WWII Sparks Frog Fashion

World War II was a war for freedom, but many women were constantly bartered with inequality. The war gave women some opportunities at independence, but women continued to face many expectations in beauty and fashion. Wartime rationing changed the clothing options available to women. There was a cultural emphasis on women’s appearance for the sake of men’s morale in order to counter women’s entry into formerly male occupations. TCU students noticed these changes in women’s fashion due to the war and even noted them in the Skiff and yearbooks during wartime.

Skiff photo
TCU students Lorna and Margaret joined the women’s branch of the Ferry Command.
Image from The Skiff, July 23, 1943

WWII caused many of the nation’s men to leave, thus jobs needed to be fulfilled. Increased job opportunities gave women more freedom, but women in factories contradicted the feminine ideals that women were supposed to possess. TCU women conformed to feminine expectations, looking presentable, and historians have described that ““these expectations of beauty were sometimes called a “wartime face.””[1] Many women felt obligated to contribute to the war effort, but they also feared that contradicting femininity by working would lead them to not find suitable husbands. Women in wartime jobs consequently led to a renewed focus on beauty and fashion.

WWII led to the rationing of fabrics such as silk, wool, and cotton. Rationing led to women wearing many different fabrics, indicating a change in fashion due to the war. In TCU’s 1944 yearbook, The Horned Frog, an image of female students in shorts is captioned “Joyce shows off her legs.”[2] Prior to the war, women were expected to only wear skirts and dresses due to it being feminine, yet still modest. Both women were not part of an athletics team or in an occasion where shorts were necessary. The more accepted view of shorts on women at TCU indicated influence from the war and even the sexualization of women during this time period. The TCU women believed that their femininity needed to be emphasized to greater extents if they were in a masculine obligation.[3] TCU’s Skiff in 1943 stated that “the war has even showed its influence in the dress.”[4] This entry from the Skiff described how war rationing changed organizations on campus, how students traveled, and how students dressed. The entry also states how the change in the dress is especially significant in women in the workforce. Influence in the dress was caused by war rationing, as well as the need to look desirable for men.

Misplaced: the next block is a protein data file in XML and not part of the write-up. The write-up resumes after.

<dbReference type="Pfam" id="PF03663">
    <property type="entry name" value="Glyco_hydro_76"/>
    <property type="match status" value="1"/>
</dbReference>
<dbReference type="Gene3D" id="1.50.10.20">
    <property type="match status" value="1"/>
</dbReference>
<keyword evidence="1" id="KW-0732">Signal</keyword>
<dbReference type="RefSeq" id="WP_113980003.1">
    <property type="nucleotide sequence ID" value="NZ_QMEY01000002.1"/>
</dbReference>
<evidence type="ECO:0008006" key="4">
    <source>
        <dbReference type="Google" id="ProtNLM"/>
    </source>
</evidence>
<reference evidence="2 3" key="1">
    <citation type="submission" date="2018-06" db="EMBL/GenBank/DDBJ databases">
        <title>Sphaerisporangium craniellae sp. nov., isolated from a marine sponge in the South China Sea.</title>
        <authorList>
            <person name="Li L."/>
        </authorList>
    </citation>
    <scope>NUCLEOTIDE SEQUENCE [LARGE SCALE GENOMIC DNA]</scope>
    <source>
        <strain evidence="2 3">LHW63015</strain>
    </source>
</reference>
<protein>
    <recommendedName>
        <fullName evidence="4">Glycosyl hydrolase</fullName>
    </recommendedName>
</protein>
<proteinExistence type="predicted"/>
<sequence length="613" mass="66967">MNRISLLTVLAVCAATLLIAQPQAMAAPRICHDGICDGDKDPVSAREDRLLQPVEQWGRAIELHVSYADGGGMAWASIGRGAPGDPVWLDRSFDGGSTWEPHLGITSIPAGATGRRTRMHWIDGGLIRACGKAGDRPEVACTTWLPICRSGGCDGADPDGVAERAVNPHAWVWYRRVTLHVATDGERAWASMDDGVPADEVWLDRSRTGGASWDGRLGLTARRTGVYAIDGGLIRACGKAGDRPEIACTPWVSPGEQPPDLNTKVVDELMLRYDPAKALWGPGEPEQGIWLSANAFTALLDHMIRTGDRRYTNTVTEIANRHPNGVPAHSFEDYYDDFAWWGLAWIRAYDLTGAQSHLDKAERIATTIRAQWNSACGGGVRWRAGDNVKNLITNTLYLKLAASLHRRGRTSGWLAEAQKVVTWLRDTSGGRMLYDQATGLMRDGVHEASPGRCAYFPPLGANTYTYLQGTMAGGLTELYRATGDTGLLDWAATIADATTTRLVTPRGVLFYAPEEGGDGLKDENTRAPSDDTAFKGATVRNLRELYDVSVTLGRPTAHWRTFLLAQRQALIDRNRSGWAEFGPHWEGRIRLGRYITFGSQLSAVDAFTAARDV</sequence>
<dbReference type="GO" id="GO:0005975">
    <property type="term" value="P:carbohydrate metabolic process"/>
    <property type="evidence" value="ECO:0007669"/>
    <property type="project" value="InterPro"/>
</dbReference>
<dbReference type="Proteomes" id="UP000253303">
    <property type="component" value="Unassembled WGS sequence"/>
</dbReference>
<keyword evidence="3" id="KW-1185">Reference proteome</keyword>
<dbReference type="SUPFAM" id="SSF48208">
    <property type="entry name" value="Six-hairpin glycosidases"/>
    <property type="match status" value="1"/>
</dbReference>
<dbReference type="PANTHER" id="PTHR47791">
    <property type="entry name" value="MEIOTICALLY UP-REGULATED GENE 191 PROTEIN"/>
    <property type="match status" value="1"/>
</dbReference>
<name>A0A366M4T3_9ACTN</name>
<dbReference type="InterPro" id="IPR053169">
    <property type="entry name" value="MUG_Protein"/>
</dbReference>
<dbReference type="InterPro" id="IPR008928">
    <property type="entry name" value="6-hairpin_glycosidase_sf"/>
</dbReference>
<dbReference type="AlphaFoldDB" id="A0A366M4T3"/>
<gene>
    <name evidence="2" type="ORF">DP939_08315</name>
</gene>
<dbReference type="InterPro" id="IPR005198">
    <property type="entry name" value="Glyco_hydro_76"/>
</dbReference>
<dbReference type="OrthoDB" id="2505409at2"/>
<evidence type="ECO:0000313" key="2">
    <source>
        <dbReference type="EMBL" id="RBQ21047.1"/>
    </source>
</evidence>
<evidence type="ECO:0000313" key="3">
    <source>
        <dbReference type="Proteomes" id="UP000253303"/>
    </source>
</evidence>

yearbook photo
TCU students are seen in more revealing clothing than prior to the war.
Image from the 1944 Horned Frog yearbook

Many TCU women joined the war effort through organizations such as the Ferry Command, a wartime workforce responsible for improving aircraft deliveries to Britain from factories in the United States. TCU women in the workforce emphasized their beauty through makeup and fashion. A historian analyzes women in the workforce by stating that women in uniform were “glamorous sirens who could turn on their sex appeal after working hours to excite male lust despite their formidable demeanor.”[5] This analysis can be depicted through TCU women in the Ferry Command because although these women were working, they presented themselves more femininely through fashion. TCU’s 1943 Skiff showstwo TCU women in the Ferry Command in dresses on the job. The dresses being part of the uniform depicts how women’s fashion became more important due to women being in masculine job roles. Even if dresses were not practical for work, clothing emphasized women’s sex appeal and femininity which thus supported the pre-existing gender roles in the nation.